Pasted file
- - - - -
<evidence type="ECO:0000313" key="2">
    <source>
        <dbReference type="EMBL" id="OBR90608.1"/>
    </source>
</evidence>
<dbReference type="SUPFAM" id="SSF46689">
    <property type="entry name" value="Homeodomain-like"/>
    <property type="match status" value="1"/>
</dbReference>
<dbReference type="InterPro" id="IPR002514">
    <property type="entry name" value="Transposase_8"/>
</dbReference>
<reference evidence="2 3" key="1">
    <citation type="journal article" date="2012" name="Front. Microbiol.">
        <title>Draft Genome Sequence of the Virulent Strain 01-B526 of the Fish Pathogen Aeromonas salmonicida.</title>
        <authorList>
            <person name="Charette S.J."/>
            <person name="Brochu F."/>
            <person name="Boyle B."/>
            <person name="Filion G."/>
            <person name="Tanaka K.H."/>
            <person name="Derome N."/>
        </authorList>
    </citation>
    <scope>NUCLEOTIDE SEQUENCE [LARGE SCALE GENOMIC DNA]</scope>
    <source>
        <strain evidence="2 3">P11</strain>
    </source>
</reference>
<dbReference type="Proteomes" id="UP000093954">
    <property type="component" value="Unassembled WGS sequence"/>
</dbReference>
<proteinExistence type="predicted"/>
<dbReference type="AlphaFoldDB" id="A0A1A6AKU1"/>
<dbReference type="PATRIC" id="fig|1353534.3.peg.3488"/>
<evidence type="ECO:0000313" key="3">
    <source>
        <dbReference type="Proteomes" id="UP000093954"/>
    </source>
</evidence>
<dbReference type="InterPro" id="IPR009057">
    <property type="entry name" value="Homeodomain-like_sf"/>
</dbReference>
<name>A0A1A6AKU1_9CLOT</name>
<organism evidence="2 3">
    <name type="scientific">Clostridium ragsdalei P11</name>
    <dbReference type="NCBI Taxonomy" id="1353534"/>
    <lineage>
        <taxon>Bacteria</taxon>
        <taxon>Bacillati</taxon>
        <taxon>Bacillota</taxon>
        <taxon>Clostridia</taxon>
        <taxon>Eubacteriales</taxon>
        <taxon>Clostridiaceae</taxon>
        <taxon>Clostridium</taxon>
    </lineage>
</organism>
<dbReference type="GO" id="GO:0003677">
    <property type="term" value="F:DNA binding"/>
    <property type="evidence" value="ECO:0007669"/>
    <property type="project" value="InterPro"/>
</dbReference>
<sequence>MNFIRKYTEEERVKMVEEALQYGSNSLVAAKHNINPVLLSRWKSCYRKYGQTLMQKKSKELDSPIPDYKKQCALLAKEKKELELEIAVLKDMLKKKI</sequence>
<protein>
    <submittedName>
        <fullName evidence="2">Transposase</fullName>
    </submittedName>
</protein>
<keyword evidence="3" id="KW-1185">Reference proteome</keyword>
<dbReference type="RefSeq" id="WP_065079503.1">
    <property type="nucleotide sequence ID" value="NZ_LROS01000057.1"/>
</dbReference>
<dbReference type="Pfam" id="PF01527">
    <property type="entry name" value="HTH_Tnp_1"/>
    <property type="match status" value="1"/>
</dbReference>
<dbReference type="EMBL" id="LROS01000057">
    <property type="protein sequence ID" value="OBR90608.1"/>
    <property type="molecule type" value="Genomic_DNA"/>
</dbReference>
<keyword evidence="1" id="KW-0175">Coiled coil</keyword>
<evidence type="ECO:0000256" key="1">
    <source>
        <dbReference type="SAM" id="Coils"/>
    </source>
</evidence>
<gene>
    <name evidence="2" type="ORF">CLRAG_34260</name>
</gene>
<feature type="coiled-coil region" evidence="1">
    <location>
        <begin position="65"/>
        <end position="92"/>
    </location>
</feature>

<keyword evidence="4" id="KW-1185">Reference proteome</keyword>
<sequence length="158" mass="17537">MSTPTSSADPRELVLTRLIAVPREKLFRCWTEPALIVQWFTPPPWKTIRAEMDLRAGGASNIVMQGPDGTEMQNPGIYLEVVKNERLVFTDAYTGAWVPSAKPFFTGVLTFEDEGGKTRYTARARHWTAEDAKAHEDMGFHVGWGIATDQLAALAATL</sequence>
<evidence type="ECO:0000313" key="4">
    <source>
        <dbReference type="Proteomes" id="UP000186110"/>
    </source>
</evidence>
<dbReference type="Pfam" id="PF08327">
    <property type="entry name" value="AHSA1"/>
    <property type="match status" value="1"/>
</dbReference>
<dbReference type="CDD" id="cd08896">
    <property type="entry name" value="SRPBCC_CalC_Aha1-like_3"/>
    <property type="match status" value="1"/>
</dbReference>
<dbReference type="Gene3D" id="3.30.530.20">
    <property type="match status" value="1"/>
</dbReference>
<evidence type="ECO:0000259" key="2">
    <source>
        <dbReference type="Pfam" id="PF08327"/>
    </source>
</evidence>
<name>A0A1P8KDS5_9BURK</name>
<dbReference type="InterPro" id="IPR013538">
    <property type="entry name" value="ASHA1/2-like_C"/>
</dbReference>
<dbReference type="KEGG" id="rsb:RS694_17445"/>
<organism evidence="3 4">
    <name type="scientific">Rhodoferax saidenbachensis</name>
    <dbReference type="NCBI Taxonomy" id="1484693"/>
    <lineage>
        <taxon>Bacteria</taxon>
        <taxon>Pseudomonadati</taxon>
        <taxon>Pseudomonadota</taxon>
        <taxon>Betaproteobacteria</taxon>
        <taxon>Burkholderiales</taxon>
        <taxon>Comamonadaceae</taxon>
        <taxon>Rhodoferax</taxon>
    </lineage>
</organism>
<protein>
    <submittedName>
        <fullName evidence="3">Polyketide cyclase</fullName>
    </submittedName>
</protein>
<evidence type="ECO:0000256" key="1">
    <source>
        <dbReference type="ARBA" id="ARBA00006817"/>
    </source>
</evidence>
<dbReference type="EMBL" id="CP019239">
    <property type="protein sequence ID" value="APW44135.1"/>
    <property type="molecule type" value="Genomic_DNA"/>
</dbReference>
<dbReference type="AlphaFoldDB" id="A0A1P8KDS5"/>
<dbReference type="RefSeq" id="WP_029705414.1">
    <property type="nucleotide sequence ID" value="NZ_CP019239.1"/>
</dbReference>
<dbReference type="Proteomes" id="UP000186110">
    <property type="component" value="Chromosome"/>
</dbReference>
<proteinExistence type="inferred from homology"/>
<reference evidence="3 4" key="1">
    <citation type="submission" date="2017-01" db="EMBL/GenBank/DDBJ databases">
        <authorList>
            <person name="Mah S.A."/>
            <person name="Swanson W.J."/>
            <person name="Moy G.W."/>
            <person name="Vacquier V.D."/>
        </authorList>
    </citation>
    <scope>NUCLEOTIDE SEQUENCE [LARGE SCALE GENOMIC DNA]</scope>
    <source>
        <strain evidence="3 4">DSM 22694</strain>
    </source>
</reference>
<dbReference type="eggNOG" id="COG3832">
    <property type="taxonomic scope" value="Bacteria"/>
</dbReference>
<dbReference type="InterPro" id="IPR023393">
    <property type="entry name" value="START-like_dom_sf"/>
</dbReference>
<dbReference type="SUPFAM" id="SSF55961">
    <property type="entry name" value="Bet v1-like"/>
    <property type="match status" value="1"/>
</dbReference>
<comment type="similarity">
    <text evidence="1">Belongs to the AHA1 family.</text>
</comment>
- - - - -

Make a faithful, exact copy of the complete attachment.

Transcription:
<evidence type="ECO:0000313" key="2">
    <source>
        <dbReference type="EMBL" id="OBR90608.1"/>
    </source>
</evidence>
<dbReference type="SUPFAM" id="SSF46689">
    <property type="entry name" value="Homeodomain-like"/>
    <property type="match status" value="1"/>
</dbReference>
<dbReference type="InterPro" id="IPR002514">
    <property type="entry name" value="Transposase_8"/>
</dbReference>
<reference evidence="2 3" key="1">
    <citation type="journal article" date="2012" name="Front. Microbiol.">
        <title>Draft Genome Sequence of the Virulent Strain 01-B526 of the Fish Pathogen Aeromonas salmonicida.</title>
        <authorList>
            <person name="Charette S.J."/>
            <person name="Brochu F."/>
            <person name="Boyle B."/>
            <person name="Filion G."/>
            <person name="Tanaka K.H."/>
            <person name="Derome N."/>
        </authorList>
    </citation>
    <scope>NUCLEOTIDE SEQUENCE [LARGE SCALE GENOMIC DNA]</scope>
    <source>
        <strain evidence="2 3">P11</strain>
    </source>
</reference>
<dbReference type="Proteomes" id="UP000093954">
    <property type="component" value="Unassembled WGS sequence"/>
</dbReference>
<proteinExistence type="predicted"/>
<dbReference type="AlphaFoldDB" id="A0A1A6AKU1"/>
<dbReference type="PATRIC" id="fig|1353534.3.peg.3488"/>
<evidence type="ECO:0000313" key="3">
    <source>
        <dbReference type="Proteomes" id="UP000093954"/>
    </source>
</evidence>
<dbReference type="InterPro" id="IPR009057">
    <property type="entry name" value="Homeodomain-like_sf"/>
</dbReference>
<name>A0A1A6AKU1_9CLOT</name>
<organism evidence="2 3">
    <name type="scientific">Clostridium ragsdalei P11</name>
    <dbReference type="NCBI Taxonomy" id="1353534"/>
    <lineage>
        <taxon>Bacteria</taxon>
        <taxon>Bacillati</taxon>
        <taxon>Bacillota</taxon>
        <taxon>Clostridia</taxon>
        <taxon>Eubacteriales</taxon>
        <taxon>Clostridiaceae</taxon>
        <taxon>Clostridium</taxon>
    </lineage>
</organism>
<dbReference type="GO" id="GO:0003677">
    <property type="term" value="F:DNA binding"/>
    <property type="evidence" value="ECO:0007669"/>
    <property type="project" value="InterPro"/>
</dbReference>
<sequence>MNFIRKYTEEERVKMVEEALQYGSNSLVAAKHNINPVLLSRWKSCYRKYGQTLMQKKSKELDSPIPDYKKQCALLAKEKKELELEIAVLKDMLKKKI</sequence>
<protein>
    <submittedName>
        <fullName evidence="2">Transposase</fullName>
    </submittedName>
</protein>
<keyword evidence="3" id="KW-1185">Reference proteome</keyword>
<dbReference type="RefSeq" id="WP_065079503.1">
    <property type="nucleotide sequence ID" value="NZ_LROS01000057.1"/>
</dbReference>
<dbReference type="Pfam" id="PF01527">
    <property type="entry name" value="HTH_Tnp_1"/>
    <property type="match status" value="1"/>
</dbReference>
<dbReference type="EMBL" id="LROS01000057">
    <property type="protein sequence ID" value="OBR90608.1"/>
    <property type="molecule type" value="Genomic_DNA"/>
</dbReference>
<keyword evidence="1" id="KW-0175">Coiled coil</keyword>
<evidence type="ECO:0000256" key="1">
    <source>
        <dbReference type="SAM" id="Coils"/>
    </source>
</evidence>
<gene>
    <name evidence="2" type="ORF">CLRAG_34260</name>
</gene>
<feature type="coiled-coil region" evidence="1">
    <location>
        <begin position="65"/>
        <end position="92"/>
    </location>
</feature>

<keyword evidence="4" id="KW-1185">Reference proteome</keyword>
<sequence length="158" mass="17537">MSTPTSSADPRELVLTRLIAVPREKLFRCWTEPALIVQWFTPPPWKTIRAEMDLRAGGASNIVMQGPDGTEMQNPGIYLEVVKNERLVFTDAYTGAWVPSAKPFFTGVLTFEDEGGKTRYTARARHWTAEDAKAHEDMGFHVGWGIATDQLAALAATL</sequence>
<evidence type="ECO:0000313" key="4">
    <source>
        <dbReference type="Proteomes" id="UP000186110"/>
    </source>
</evidence>
<dbReference type="Pfam" id="PF08327">
    <property type="entry name" value="AHSA1"/>
    <property type="match status" value="1"/>
</dbReference>
<dbReference type="CDD" id="cd08896">
    <property type="entry name" value="SRPBCC_CalC_Aha1-like_3"/>
    <property type="match status" value="1"/>
</dbReference>
<dbReference type="Gene3D" id="3.30.530.20">
    <property type="match status" value="1"/>
</dbReference>
<evidence type="ECO:0000259" key="2">
    <source>
        <dbReference type="Pfam" id="PF08327"/>
    </source>
</evidence>
<name>A0A1P8KDS5_9BURK</name>
<dbReference type="InterPro" id="IPR013538">
    <property type="entry name" value="ASHA1/2-like_C"/>
</dbReference>
<dbReference type="KEGG" id="rsb:RS694_17445"/>
<organism evidence="3 4">
    <name type="scientific">Rhodoferax saidenbachensis</name>
    <dbReference type="NCBI Taxonomy" id="1484693"/>
    <lineage>
        <taxon>Bacteria</taxon>
        <taxon>Pseudomonadati</taxon>
        <taxon>Pseudomonadota</taxon>
        <taxon>Betaproteobacteria</taxon>
        <taxon>Burkholderiales</taxon>
        <taxon>Comamonadaceae</taxon>
        <taxon>Rhodoferax</taxon>
    </lineage>
</organism>
<protein>
    <submittedName>
        <fullName evidence="3">Polyketide cyclase</fullName>
    </submittedName>
</protein>
<evidence type="ECO:0000256" key="1">
    <source>
        <dbReference type="ARBA" id="ARBA00006817"/>
    </source>
</evidence>
<dbReference type="EMBL" id="CP019239">
    <property type="protein sequence ID" value="APW44135.1"/>
    <property type="molecule type" value="Genomic_DNA"/>
</dbReference>
<dbReference type="AlphaFoldDB" id="A0A1P8KDS5"/>
<dbReference type="RefSeq" id="WP_029705414.1">
    <property type="nucleotide sequence ID" value="NZ_CP019239.1"/>
</dbReference>
<dbReference type="Proteomes" id="UP000186110">
    <property type="component" value="Chromosome"/>
</dbReference>
<proteinExistence type="inferred from homology"/>
<reference evidence="3 4" key="1">
    <citation type="submission" date="2017-01" db="EMBL/GenBank/DDBJ databases">
        <authorList>
            <person name="Mah S.A."/>
            <person name="Swanson W.J."/>
            <person name="Moy G.W."/>
            <person name="Vacquier V.D."/>
        </authorList>
    </citation>
    <scope>NUCLEOTIDE SEQUENCE [LARGE SCALE GENOMIC DNA]</scope>
    <source>
        <strain evidence="3 4">DSM 22694</strain>
    </source>
</reference>
<dbReference type="eggNOG" id="COG3832">
    <property type="taxonomic scope" value="Bacteria"/>
</dbReference>
<dbReference type="InterPro" id="IPR023393">
    <property type="entry name" value="START-like_dom_sf"/>
</dbReference>
<dbReference type="SUPFAM" id="SSF55961">
    <property type="entry name" value="Bet v1-like"/>
    <property type="match status" value="1"/>
</dbReference>
<comment type="similarity">
    <text evidence="1">Belongs to the AHA1 family.</text>
</comment>